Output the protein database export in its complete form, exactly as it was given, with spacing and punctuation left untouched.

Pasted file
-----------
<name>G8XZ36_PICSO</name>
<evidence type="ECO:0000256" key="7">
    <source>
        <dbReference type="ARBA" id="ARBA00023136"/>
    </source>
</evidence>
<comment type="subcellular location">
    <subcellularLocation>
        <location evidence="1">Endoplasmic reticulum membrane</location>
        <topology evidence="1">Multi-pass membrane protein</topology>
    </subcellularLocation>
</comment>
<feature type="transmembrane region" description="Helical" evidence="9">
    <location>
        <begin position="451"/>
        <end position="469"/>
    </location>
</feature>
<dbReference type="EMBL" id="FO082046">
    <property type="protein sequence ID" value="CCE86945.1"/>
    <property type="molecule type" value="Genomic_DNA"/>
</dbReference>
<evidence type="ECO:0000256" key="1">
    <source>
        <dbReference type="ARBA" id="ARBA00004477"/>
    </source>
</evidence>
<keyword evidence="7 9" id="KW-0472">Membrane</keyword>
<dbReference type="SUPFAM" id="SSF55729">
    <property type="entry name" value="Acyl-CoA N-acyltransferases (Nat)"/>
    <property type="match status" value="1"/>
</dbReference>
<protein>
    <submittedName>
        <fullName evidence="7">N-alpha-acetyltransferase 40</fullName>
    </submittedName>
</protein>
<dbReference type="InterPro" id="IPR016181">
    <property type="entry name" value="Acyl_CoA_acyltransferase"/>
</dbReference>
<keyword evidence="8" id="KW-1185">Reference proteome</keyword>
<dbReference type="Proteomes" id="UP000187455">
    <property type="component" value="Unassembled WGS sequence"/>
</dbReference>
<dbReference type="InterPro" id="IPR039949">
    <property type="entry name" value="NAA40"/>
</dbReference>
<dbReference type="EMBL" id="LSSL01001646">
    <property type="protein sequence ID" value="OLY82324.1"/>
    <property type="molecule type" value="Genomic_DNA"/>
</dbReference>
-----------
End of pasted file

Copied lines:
<name>G8XZ36_PICSO</name>
<evidence type="ECO:0000256" key="7">
    <source>
        <dbReference type="ARBA" id="ARBA00023136"/>
    </source>
</evidence>
<comment type="subcellular location">
    <subcellularLocation>
        <location evidence="1">Endoplasmic reticulum membrane</location>
        <topology evidence="1">Multi-pass membrane protein</topology>
    </subcellularLocation>
</comment>
<feature type="transmembrane region" description="Helical" evidence="9">
    <location>
        <begin position="451"/>
        <end position="469"/>
    </location>
</feature>
<dbReference type="EMBL" id="FO082046">
    <property type="protein sequence ID" value="CCE86945.1"/>
    <property type="molecule type" value="Genomic_DNA"/>
</dbReference>
<evidence type="ECO:0000256" key="1">
    <source>
        <dbReference type="ARBA" id="ARBA00004477"/>
    </source>
</evidence>
<keyword evidence="7 9" id="KW-0472">Membrane</keyword>
<dbReference type="SUPFAM" id="SSF55729">
    <property type="entry name" value="Acyl-CoA N-acyltransferases (Nat)"/>
    <property type="match status" value="1"/>
</dbReference>
<protein>
    <submittedName>
        <fullName evidence="7">N-alpha-acetyltransferase 40</fullName>
    </submittedName>
</protein>
<dbReference type="InterPro" id="IPR016181">
    <property type="entry name" value="Acyl_CoA_acyltransferase"/>
</dbReference>
<keyword evidence="8" id="KW-1185">Reference proteome</keyword>
<dbReference type="Proteomes" id="UP000187455">
    <property type="component" value="Unassembled WGS sequence"/>
</dbReference>
<dbReference type="InterPro" id="IPR039949">
    <property type="entry name" value="NAA40"/>
</dbReference>
<dbReference type="EMBL" id="LSSL01001646">
    <property type="protein sequence ID" value="OLY82324.1"/>
    <property type="molecule type" value="Genomic_DNA"/>
</dbReference>